What it’s like being a humanitarian aid worker in Gaza, more than 200 days into war

In the fifth of our ‘Voices from Gaza’ blog series, Tarneem Hammad describes what life is like as an aid worker responding to the humanitarian needs on the ground, amid more than 200 days of Israel’s indiscriminate military bombardment on Gaza.

As aid workers, we’re not only dealing with the personal losses of this war but are facing difficulties in our work – from communication channels being disrupted, to a lack of vehicles, to difficulty in transporting and receiving supplies, to a lack of safety and protection. However, we are committed to carrying out Medical Aid for Palestinians (MAP)’s work and supporting Palestinian communities in this great time of need. Here is what it’s like being an aid worker in Gaza.

Working through war

Every work day, I wake up not knowing if I’ll make it back home. From navigating crowded roads to the constant threat of airstrikes and bombings. Gaza’s once bustling streets are now marked by destruction and despair. Rubble from bombed-out buildings litters the roadsides, tents and makeshift shelters dot the landscape for the displaced who have nowhere else to go. Everywhere you look, there are queues – queues for food, for water, for medical care – as people struggle to survive amid the chaos of this war. It is a scene of devastation and desperation, where every corner turned reveals yet another heartbreaking reminder of the toll of war on the people of Gaza.

As MAP aid workers, our days are spent delivering much-needed assistance to our communities. From distributing hygiene kits, clothes, mattresses, blankets, food, and medical supplies to providing shelter, medical points, and support to displaced families. Every task is met with its own set of challenges – shortages of essential supplies, impassable roads, and the constant threat of bombing are just a few of the obstacles that we must overcome to reach those in need.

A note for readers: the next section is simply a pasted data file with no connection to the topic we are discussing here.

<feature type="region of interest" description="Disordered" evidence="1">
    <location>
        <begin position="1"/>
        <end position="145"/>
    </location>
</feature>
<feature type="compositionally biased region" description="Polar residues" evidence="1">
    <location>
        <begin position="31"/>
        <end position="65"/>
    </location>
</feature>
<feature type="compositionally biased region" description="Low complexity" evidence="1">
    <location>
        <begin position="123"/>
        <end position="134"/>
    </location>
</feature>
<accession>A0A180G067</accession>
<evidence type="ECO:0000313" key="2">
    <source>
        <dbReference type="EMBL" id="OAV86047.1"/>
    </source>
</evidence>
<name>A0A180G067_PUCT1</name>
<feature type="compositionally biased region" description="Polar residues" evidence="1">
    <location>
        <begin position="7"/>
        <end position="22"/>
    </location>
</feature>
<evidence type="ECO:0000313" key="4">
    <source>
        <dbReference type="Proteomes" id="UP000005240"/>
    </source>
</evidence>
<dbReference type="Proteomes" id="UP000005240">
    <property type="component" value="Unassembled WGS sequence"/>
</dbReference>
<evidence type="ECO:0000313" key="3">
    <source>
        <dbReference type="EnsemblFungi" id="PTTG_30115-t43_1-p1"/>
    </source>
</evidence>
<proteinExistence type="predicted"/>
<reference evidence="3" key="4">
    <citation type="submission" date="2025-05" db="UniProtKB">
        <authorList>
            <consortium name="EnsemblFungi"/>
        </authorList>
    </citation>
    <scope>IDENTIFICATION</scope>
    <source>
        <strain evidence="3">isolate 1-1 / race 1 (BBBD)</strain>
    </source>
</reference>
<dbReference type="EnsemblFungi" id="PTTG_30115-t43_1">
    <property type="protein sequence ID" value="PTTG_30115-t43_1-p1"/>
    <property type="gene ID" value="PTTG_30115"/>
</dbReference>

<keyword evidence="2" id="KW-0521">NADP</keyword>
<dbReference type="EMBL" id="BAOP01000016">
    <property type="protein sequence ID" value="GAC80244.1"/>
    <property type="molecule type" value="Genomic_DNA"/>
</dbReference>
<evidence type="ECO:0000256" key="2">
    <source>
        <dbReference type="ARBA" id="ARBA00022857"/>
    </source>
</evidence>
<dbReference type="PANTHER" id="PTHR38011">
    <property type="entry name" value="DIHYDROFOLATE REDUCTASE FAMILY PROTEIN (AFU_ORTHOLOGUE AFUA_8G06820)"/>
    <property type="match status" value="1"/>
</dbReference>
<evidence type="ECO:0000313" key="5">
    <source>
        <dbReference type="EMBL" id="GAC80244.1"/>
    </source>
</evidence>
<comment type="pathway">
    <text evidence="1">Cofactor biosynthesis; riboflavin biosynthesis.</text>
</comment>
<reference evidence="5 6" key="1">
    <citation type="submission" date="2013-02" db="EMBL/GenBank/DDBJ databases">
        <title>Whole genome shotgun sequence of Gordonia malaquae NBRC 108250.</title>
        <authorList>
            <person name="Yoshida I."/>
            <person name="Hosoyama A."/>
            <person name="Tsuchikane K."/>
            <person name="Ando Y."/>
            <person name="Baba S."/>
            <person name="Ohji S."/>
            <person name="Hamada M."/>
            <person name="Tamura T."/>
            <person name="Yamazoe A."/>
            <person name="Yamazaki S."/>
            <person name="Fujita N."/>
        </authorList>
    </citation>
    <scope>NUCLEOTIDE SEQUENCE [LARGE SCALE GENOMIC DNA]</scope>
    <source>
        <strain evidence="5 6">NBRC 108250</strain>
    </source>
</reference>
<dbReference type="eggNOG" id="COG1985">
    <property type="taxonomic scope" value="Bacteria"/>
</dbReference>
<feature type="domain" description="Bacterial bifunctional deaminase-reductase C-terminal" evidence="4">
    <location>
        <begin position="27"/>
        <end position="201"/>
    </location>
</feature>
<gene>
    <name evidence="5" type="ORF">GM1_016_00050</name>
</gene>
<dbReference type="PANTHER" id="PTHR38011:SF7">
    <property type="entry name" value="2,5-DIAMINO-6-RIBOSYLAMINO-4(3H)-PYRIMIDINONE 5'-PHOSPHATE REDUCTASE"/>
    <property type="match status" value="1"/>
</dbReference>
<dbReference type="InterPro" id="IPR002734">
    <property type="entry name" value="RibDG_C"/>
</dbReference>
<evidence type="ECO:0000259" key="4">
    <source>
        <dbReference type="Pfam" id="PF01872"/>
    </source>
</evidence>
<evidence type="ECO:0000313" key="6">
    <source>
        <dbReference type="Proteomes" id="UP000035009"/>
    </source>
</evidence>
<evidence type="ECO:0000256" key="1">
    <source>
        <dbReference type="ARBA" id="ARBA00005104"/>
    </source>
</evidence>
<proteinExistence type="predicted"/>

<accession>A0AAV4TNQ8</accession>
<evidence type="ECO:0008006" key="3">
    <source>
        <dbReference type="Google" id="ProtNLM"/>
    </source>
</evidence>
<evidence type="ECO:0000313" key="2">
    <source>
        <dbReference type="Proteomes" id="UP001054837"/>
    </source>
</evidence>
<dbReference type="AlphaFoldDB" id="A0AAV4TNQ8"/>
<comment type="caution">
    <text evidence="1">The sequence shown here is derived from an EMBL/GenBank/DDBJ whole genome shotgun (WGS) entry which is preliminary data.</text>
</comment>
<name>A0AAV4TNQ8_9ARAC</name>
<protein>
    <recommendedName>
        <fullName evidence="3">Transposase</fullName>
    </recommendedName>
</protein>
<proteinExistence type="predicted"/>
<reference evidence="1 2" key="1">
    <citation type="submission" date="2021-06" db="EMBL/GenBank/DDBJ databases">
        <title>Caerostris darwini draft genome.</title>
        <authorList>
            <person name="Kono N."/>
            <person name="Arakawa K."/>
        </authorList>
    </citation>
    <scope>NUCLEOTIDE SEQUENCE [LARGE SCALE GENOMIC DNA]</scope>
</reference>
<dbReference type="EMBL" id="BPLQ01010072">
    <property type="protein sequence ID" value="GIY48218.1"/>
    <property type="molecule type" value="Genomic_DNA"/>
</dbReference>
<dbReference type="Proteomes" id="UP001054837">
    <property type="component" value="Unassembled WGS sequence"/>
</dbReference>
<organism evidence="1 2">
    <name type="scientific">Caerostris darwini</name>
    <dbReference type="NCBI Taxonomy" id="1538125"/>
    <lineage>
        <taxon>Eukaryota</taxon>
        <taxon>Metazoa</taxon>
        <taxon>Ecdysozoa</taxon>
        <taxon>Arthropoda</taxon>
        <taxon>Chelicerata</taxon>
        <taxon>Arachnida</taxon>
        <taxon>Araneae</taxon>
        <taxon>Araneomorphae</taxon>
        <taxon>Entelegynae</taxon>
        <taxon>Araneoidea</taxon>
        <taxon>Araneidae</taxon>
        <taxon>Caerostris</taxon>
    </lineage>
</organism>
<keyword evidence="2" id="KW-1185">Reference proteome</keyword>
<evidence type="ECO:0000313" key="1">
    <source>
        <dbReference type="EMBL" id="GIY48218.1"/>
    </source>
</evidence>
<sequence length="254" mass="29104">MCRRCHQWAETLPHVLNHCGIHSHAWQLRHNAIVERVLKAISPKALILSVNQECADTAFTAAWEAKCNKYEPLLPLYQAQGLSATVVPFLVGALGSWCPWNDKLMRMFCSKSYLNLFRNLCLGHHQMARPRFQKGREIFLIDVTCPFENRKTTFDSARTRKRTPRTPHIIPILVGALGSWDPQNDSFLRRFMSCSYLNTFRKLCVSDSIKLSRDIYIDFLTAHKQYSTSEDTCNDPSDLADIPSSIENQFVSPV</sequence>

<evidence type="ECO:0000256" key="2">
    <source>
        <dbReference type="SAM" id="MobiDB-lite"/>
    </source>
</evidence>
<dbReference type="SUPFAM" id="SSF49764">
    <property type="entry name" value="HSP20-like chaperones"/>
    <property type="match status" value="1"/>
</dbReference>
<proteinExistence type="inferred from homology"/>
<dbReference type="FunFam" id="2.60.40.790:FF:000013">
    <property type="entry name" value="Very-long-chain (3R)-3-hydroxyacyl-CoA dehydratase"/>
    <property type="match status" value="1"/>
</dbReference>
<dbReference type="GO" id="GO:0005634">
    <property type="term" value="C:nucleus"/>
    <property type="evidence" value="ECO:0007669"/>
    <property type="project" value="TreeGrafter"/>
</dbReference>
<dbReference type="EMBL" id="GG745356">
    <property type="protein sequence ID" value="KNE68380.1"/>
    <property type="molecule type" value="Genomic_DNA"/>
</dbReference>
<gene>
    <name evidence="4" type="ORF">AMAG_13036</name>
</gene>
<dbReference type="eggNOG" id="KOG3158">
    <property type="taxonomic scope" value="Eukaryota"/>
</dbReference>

As a Palestinian living in Gaza, I also grapple with the personal cost of this war, from having lost two beloved uncles, faced displacement and lived in a tent, to having our house partially destroyed. Survival in Gaza is no easy feat, every day is a struggle to make ends meet, to ensure that our family have enough to eat and drink to sustain them through the hardships that lay ahead. Both my mental and physical health collapse very often these days, and I catch the flu or other illnesses from Gaza’s polluted air.

Balancing war, work, health, and personal life is a daily challenge. But perhaps the greatest challenge of all is bearing witness to the human cost of war. The faces of those who have lost everything haunt my dreams, their eyes filled with pain and desperation. The conditions in which people in Gaza live are far from normal. I see how our work makes a difference and helps restore their faith in what the next day will bring to their lives.

Shipment of MAP’s medical supplies in Gaza.

Family separation

Family separation is a harsh reality for many individuals living and working in Gaza, including myself and my colleagues. With family members displaced and scattered across different areas, visiting loved ones often becomes dangerous. The ongoing war and instability has made travel between areas challenging, if not impossible, leaving many of us separated from our families for extended periods.

“Balancing war, work, health, and personal life is a daily challenge. But perhaps the greatest challenge of all is bearing witness to the human cost of war.”